A news snippet in the Wall St Journal mentioned a new scientific finding that there are 17 billion planets in our galaxy (the Milky Way) that are similar to the Earth in size (there was no source citation). I had to look that up . . . the number seemed too large to be right.
The source, it turns out, is astrophysicist Dr Francois Fressin of the Harvard-Smithsonian Center for Astrophysics. He used data from NASA’s Kepler spacecraft, which had as its mission to find other habitable planets (as I read about this, I could almost hear William Shatner’s voice saying “to seek out new life and new civilizations”). Dr Fressin concluded that approximately one in every six stars in the Milky Way had an orbiting planet the size of Earth.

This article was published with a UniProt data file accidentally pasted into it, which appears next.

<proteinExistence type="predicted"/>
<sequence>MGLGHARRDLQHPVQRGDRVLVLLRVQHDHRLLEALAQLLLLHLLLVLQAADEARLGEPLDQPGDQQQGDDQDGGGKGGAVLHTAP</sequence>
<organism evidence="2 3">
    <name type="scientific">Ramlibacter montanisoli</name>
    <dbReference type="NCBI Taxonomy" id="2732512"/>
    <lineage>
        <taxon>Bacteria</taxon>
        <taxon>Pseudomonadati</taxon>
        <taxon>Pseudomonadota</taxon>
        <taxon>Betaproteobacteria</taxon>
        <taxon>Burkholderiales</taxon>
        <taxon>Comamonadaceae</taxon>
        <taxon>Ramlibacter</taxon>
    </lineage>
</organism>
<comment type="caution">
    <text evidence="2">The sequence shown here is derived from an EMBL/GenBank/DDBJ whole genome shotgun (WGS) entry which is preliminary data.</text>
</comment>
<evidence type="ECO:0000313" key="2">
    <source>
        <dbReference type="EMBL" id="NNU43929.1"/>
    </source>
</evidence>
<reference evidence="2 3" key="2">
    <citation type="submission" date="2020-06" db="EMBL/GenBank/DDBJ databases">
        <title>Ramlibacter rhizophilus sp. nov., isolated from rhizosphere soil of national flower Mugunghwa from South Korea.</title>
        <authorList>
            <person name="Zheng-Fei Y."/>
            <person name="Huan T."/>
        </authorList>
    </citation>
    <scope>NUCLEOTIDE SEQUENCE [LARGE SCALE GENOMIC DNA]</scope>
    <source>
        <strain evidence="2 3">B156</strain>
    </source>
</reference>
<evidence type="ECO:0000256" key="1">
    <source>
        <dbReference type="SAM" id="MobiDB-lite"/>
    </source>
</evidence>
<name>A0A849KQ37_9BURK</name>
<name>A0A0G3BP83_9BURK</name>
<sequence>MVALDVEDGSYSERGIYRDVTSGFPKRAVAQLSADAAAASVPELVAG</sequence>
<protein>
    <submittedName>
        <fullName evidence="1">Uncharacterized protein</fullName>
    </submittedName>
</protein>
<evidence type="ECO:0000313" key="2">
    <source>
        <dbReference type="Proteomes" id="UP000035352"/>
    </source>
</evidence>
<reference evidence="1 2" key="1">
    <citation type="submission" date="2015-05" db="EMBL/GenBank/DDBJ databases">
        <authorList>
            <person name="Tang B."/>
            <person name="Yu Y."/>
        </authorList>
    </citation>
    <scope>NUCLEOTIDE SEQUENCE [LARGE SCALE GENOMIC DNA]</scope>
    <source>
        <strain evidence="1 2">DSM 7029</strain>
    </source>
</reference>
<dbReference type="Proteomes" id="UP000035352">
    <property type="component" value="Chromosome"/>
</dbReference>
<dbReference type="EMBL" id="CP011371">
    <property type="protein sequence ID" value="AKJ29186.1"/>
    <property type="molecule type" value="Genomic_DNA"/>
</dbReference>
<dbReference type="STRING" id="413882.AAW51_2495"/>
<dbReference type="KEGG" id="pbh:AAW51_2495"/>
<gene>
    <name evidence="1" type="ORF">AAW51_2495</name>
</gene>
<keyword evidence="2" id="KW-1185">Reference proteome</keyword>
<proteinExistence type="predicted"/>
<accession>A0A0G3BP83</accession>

Just for emphasis, this number does not encompass all the planets in our galaxy. Rather, it represents only the subset of earth-sized planets. Our galaxy, by the way, is estimated to contain 200-400 billion stars.
Since I’ve briefly digressed with this post to the topic of astrophysics, another interesting fact is that the stars in the galaxy can’t be counted; the number can only be estimated. To do so, scientists first calculate the mass of the Milky Way. This is determined using measurements of orbital motion, which results from gravity, which derives from mass. The number of stars in the galaxy is then calculated by dividing the mass of the galaxy by the estimated mass of the ‘average’ star.
Fascinating stuff. (Maybe E.T. is out there.)